I worked with the Save Barton Creek Association, a local nonprofit focused on protecting the Barton Springs Edwards Aquifer, from January to October this year. One of my main tasks was to build the capacity and methodology for an interpretive hike program for the Barton Creek Greenbelt. Many Austinites may be minimally familiar with the Greenbelt, but it’s hard for many to describe how it relates to the Barton Springs Edwards Aquifer below our feet, the history of its protection in local environmentalists and how local environmental policy affects it today. The interpretive hike program was one way to get locals out on the Greenbelt for an in-depth picture of what our environmental treasures really mean for Austin.
My work with SBCA not only taught me these ecological aspects about the Barton Springs Edwards Aquifer, but it also brought me into the local political sphere, where decisions are made affecting the quality of its water more often than we realize. I learned how to critically analyze CodeNEXT jargon, Austin’s code rewrite, which is at important steps in the local comment and approval process. The way Austin is allowed to expand will have a direct effect on water quality, and it is important to be sure that green spaces are protected and urban areas themselves are “greened” in an effort to protect these water resources.
I also learned how to connect with people on what a lot of Austinites hold precious – Barton Springs. It has become a symbol for our city, but people new to Austin – or even some locals – may not realize that it is a natural feature that requires protection from many areas, so that everyone may continue to enjoy it in the future.
Where did you study abroad, and how did that experience affect you?
I studied abroad in Botswana during the summer 2017 semester in the Climate Change, Ecosystems & Human Dynamics program. Prof. Thoralf Meyer and Prof. Kelley Crews taught our class about human-wildlife conflict, landscape management, environmental policy and many other topics while we camped in remote locations around Botswana for six weeks. This was one of the best experiences of my degree, and I would recommend it highly for folks who want to see what it’s like to participate on field research, the adventurous types who want to try “unplugging” and exploring unfamiliar places or for anyone who wants to see some serious wildlife – elephants abound!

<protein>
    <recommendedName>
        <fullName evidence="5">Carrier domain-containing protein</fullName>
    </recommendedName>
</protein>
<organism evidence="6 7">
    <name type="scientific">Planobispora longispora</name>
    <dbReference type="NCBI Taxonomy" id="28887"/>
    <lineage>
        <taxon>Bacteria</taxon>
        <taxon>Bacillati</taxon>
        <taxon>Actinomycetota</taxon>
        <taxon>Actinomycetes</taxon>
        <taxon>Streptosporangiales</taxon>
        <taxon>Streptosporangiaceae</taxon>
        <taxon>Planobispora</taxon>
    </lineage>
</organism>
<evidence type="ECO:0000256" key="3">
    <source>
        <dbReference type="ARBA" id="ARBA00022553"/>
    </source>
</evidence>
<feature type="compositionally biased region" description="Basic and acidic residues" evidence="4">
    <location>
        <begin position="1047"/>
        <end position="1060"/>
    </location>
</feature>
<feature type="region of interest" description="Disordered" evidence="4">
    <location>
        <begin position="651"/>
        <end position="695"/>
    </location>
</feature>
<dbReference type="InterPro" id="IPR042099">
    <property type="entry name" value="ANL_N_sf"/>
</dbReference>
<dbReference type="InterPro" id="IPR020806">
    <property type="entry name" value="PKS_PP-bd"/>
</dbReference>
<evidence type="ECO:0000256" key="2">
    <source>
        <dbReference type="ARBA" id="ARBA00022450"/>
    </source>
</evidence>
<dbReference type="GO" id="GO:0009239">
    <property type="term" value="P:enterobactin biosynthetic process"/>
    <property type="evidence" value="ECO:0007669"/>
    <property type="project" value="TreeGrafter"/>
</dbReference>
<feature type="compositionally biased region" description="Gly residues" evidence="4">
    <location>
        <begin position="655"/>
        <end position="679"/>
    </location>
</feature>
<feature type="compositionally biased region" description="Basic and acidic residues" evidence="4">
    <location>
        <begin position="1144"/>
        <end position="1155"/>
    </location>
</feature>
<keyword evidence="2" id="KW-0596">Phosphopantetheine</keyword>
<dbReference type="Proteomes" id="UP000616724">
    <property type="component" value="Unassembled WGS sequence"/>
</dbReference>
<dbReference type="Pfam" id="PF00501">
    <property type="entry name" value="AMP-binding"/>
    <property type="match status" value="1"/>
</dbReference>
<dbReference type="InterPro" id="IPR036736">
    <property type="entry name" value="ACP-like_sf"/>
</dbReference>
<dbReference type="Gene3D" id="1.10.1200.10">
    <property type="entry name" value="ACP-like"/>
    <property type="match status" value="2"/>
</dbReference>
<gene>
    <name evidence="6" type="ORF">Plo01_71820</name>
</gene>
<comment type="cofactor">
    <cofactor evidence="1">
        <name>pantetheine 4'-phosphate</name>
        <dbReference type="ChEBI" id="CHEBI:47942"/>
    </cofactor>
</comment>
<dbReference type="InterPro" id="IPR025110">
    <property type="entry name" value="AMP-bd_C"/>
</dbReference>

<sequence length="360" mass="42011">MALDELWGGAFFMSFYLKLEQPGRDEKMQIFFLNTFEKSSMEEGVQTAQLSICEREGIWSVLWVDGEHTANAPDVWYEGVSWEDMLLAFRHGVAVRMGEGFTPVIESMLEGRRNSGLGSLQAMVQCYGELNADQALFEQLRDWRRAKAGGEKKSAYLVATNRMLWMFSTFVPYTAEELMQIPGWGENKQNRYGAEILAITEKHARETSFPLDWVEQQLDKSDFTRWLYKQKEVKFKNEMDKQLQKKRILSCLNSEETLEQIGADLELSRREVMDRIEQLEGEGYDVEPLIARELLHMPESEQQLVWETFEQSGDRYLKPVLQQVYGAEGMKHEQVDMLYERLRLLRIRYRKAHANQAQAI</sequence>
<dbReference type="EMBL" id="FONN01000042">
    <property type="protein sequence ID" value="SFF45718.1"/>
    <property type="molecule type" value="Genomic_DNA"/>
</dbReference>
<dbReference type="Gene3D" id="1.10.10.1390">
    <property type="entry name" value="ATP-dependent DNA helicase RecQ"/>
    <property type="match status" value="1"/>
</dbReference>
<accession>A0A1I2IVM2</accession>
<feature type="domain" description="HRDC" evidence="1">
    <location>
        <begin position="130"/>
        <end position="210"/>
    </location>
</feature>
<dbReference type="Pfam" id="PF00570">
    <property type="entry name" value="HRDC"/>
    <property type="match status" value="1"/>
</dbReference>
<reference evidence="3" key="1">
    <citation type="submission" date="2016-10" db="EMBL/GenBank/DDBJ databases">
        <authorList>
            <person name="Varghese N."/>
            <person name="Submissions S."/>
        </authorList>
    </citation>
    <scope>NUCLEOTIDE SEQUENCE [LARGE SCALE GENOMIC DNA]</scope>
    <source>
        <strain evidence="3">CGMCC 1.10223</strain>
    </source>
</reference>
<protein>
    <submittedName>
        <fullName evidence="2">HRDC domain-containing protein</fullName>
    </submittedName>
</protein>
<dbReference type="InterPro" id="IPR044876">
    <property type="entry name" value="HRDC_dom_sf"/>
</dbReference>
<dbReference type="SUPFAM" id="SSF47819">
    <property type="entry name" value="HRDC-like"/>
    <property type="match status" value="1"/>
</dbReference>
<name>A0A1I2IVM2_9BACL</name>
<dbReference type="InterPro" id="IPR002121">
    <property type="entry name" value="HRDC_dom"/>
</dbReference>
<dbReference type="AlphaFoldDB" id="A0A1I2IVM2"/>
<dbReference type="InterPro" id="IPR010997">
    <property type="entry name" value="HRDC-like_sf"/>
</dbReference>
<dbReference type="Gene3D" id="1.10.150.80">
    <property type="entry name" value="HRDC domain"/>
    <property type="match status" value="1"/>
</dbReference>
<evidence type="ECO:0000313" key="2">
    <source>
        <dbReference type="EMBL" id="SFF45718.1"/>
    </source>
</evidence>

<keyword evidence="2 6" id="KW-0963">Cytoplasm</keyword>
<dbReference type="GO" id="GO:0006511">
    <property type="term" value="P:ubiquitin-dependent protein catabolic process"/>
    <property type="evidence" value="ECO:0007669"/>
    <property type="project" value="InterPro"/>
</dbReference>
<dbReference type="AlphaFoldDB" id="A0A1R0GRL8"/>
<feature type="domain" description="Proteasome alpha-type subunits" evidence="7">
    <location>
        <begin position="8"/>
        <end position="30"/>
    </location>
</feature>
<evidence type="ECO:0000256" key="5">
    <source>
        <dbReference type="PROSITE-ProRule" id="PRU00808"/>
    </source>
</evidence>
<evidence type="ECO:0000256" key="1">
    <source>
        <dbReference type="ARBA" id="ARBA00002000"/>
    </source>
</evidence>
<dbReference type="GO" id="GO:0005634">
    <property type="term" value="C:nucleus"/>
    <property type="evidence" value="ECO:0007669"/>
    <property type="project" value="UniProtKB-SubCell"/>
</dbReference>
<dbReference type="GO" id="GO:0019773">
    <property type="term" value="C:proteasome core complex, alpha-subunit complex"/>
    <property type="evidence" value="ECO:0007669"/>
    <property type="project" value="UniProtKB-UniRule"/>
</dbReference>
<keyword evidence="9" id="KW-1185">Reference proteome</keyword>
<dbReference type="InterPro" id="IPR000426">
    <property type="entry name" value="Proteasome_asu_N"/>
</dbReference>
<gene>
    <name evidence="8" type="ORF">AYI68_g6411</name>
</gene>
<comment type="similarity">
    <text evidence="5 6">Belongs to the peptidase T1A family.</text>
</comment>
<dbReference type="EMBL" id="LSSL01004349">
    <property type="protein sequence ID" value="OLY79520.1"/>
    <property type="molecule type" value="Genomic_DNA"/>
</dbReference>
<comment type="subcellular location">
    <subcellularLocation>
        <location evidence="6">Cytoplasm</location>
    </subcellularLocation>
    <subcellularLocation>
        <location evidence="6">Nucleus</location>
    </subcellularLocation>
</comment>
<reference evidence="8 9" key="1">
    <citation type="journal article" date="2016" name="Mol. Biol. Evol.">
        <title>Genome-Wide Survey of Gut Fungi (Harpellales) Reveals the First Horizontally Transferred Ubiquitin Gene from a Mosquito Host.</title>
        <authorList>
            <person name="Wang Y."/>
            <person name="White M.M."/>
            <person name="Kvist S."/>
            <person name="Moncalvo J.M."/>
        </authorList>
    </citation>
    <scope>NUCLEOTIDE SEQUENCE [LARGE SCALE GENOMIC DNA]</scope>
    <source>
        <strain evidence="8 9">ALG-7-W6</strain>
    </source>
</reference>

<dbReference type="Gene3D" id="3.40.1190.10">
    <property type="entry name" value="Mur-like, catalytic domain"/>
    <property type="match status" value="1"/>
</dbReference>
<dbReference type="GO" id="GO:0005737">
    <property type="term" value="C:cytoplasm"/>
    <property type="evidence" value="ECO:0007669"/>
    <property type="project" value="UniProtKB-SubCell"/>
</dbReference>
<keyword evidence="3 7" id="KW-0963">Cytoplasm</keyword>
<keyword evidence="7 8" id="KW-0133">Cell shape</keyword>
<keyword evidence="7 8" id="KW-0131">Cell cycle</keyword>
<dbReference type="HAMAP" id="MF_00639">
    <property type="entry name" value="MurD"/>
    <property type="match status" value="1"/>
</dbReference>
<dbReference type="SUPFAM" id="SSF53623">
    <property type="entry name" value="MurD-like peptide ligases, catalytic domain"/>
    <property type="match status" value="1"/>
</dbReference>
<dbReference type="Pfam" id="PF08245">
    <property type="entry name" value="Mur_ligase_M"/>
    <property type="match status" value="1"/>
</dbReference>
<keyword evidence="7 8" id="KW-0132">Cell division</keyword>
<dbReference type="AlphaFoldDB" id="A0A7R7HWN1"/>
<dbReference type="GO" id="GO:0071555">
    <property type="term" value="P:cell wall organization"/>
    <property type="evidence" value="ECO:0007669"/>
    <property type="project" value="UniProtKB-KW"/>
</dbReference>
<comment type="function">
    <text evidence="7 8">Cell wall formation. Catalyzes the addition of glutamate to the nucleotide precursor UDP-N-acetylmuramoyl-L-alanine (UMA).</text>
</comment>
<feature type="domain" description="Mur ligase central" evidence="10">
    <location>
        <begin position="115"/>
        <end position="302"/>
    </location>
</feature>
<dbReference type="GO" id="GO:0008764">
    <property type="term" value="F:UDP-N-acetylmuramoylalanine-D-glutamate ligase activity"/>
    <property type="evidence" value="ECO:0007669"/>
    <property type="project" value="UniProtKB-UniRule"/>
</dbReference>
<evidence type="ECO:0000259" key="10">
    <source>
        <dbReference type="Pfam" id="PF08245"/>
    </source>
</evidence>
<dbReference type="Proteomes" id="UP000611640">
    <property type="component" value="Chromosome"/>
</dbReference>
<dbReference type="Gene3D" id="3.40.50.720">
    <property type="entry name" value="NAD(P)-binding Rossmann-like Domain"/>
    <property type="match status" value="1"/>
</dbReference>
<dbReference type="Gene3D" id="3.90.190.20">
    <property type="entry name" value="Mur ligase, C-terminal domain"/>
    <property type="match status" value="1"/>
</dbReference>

This is one of the reasons I became interested in conducting fieldwork – I love working with my hands and being outside, and this study abroad was perfect to explore that side of myself in a totally new place. You will be given a much broader worldview coming out of this study abroad that will give you a critical-thinking edge about how people everywhere relate to their environment.
As a sustainability studies student, what do you think is the most important thing you’ve learned?
This would absolutely be how to compromise. Environmentalism may seem like a common-sense ideal, but in reality, we have to understand that people need to be taken care of before real social and environmental change can happen. People rely on their surrounding environment in ways that they haven’t even thought about, and it’s impossible to separate them from it without ruining what makes a culture special, and what allows people to connect with their environment in fundamental ways.
Banning hunting nationally, as was done in Botswana, is a bold and impressive law, but how can a native tribe be expected to survive as a culture without the ability to hunt for food? Ending coal mining in the U.S. may be a worthy goal, but how do you protect families that rely on coal jobs from economic ruin? Setting aside land to be untouched by development is a valuable effort, but where can people also be brought to appreciate similar natural landscapes so that they understand why it’s important to protect it at all?
These are questions that can’t be solved by strict divisions that separate humanity from the environment. Sustainability is about trusting that humans don’t always have to be the problem, and solutions to environmental degradation don’t necessarily mean taking people out of the picture.
What are your post-graduation plans?
I am in the process of applying to graduate schools in Scandinavia and the U.K. to programs in environmental economics and natural resource management. Having been in Austin for my whole life, I think it’s time for a change in scenery no matter what I end up doing.
For more information about the sustainability studies program, visit their website.